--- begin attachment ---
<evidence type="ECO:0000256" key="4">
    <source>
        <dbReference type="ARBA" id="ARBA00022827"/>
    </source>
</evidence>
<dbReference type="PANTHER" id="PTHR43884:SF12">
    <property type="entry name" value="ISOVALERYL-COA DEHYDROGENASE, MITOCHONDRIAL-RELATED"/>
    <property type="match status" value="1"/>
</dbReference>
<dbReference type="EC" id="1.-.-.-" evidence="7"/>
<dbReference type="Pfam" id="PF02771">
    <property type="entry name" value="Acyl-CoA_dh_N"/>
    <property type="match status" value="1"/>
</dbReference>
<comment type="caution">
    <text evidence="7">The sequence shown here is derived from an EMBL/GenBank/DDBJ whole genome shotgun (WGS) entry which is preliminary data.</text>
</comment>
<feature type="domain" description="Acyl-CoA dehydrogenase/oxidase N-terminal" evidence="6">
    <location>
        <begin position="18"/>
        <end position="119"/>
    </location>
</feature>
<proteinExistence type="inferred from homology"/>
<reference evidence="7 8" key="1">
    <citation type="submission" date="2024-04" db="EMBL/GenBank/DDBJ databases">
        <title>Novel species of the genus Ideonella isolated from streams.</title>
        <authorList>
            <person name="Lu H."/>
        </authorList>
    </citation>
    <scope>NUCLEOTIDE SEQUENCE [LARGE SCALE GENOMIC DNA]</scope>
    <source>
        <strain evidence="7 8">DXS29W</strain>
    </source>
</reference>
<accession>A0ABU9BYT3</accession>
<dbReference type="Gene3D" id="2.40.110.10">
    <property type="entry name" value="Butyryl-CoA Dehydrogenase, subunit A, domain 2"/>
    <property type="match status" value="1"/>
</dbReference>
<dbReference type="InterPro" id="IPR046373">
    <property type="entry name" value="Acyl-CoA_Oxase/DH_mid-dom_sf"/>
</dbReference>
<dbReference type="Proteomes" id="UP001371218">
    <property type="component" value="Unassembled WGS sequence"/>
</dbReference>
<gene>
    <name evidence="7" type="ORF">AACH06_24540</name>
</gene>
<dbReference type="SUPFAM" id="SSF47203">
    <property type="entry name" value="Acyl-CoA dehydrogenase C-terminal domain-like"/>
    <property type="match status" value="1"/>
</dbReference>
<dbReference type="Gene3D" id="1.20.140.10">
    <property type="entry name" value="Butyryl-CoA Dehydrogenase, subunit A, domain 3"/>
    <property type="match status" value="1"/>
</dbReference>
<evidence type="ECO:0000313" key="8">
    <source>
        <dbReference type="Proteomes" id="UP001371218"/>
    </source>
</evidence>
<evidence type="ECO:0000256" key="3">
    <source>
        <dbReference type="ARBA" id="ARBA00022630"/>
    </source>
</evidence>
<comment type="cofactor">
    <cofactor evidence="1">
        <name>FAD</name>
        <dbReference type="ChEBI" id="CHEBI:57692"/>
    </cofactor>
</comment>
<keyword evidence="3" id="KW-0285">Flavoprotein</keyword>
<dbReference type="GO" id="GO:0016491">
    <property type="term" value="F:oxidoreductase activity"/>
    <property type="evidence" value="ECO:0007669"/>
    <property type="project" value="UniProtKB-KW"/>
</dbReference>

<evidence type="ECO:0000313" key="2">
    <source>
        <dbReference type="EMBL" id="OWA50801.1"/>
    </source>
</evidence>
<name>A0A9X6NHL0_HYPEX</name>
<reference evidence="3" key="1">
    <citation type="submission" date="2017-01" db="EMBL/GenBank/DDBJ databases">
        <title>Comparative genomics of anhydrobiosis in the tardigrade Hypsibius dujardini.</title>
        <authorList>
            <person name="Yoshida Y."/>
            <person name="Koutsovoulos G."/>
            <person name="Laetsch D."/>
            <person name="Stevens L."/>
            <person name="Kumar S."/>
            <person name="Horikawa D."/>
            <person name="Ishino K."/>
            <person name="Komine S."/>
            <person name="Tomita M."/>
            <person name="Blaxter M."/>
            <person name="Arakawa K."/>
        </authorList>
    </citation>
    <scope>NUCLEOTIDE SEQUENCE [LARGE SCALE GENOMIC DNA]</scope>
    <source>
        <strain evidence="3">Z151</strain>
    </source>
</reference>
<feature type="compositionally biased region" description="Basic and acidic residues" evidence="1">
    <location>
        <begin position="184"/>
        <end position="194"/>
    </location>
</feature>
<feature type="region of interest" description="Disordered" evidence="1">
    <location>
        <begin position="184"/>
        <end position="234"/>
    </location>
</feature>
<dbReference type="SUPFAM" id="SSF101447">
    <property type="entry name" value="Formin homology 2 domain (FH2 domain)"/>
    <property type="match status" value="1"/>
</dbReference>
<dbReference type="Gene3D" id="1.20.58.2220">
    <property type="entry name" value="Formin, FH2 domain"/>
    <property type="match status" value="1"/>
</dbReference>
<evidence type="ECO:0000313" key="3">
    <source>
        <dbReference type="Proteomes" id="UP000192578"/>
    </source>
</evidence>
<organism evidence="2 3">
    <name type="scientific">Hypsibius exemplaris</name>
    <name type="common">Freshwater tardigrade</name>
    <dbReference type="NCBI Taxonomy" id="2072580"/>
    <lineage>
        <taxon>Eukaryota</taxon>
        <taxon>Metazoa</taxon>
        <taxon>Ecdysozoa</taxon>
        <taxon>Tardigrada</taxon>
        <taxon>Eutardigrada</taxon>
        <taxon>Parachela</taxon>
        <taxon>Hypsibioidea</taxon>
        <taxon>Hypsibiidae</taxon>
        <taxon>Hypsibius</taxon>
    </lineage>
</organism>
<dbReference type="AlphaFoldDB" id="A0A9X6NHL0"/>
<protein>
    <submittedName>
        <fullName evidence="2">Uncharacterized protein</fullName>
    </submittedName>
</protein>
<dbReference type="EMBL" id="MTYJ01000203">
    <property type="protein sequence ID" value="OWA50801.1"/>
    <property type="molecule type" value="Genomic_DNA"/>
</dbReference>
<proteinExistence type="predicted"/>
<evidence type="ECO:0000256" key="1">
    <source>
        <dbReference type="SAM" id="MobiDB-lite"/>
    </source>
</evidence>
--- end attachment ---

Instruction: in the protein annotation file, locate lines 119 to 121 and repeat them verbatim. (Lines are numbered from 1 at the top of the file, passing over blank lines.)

    </location>
</feature>
<dbReference type="SUPFAM" id="SSF101447">